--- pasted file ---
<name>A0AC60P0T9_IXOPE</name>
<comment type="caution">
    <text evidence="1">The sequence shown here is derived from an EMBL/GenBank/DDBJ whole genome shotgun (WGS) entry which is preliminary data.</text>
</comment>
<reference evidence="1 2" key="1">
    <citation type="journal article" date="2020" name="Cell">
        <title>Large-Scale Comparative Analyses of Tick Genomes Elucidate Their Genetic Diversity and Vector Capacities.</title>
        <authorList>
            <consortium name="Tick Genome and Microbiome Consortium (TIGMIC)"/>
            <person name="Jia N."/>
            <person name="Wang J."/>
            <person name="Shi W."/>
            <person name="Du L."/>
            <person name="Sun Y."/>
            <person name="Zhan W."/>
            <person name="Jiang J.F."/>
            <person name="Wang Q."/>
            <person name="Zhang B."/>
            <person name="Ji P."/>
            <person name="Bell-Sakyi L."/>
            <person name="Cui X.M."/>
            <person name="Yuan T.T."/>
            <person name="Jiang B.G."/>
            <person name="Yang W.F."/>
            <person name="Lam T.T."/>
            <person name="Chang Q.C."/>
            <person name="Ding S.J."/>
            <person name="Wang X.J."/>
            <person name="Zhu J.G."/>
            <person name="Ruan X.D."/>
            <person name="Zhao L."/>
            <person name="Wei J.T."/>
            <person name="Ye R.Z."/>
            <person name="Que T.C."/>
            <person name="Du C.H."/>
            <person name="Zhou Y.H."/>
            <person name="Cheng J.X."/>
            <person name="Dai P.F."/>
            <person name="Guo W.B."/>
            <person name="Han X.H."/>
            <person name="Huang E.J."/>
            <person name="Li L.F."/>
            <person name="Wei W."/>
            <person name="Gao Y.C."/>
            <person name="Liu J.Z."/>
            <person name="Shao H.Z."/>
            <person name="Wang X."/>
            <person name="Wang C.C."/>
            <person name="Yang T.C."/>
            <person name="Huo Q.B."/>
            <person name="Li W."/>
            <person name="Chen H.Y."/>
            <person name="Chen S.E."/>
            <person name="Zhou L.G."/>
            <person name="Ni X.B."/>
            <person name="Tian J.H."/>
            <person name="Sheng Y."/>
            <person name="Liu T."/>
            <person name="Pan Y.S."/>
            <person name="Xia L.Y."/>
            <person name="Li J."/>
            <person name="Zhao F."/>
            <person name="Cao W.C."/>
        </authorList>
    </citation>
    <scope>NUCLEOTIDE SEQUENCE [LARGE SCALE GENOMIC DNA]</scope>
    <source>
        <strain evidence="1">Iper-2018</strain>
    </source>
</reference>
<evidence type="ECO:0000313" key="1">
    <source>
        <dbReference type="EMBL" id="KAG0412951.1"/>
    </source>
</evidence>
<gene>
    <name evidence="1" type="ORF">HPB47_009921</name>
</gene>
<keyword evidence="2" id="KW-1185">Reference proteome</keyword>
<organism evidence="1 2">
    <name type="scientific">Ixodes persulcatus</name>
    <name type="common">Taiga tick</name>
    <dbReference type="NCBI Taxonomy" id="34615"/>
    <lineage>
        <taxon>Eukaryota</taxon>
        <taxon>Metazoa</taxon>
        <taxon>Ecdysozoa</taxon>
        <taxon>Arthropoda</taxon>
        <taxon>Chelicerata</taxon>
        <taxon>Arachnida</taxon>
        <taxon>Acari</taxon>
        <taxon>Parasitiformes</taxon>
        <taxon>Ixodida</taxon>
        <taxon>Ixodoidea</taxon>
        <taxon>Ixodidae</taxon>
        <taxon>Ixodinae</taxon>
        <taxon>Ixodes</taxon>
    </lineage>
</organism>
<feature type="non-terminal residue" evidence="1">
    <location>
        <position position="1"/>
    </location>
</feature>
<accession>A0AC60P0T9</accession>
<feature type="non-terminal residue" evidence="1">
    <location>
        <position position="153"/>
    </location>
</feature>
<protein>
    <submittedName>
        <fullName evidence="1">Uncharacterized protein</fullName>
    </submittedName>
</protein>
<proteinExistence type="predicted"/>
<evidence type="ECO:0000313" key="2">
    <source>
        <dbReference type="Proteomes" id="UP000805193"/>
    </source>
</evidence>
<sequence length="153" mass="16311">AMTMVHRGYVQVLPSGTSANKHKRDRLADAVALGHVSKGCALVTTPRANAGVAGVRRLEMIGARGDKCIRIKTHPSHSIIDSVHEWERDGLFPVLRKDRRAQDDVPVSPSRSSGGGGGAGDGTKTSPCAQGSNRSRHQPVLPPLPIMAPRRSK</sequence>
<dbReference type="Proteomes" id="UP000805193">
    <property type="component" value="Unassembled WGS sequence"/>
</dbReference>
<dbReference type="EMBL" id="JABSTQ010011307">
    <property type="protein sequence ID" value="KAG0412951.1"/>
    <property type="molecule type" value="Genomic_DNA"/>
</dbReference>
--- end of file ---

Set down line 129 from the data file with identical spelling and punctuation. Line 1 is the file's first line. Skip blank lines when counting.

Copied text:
</dbReference>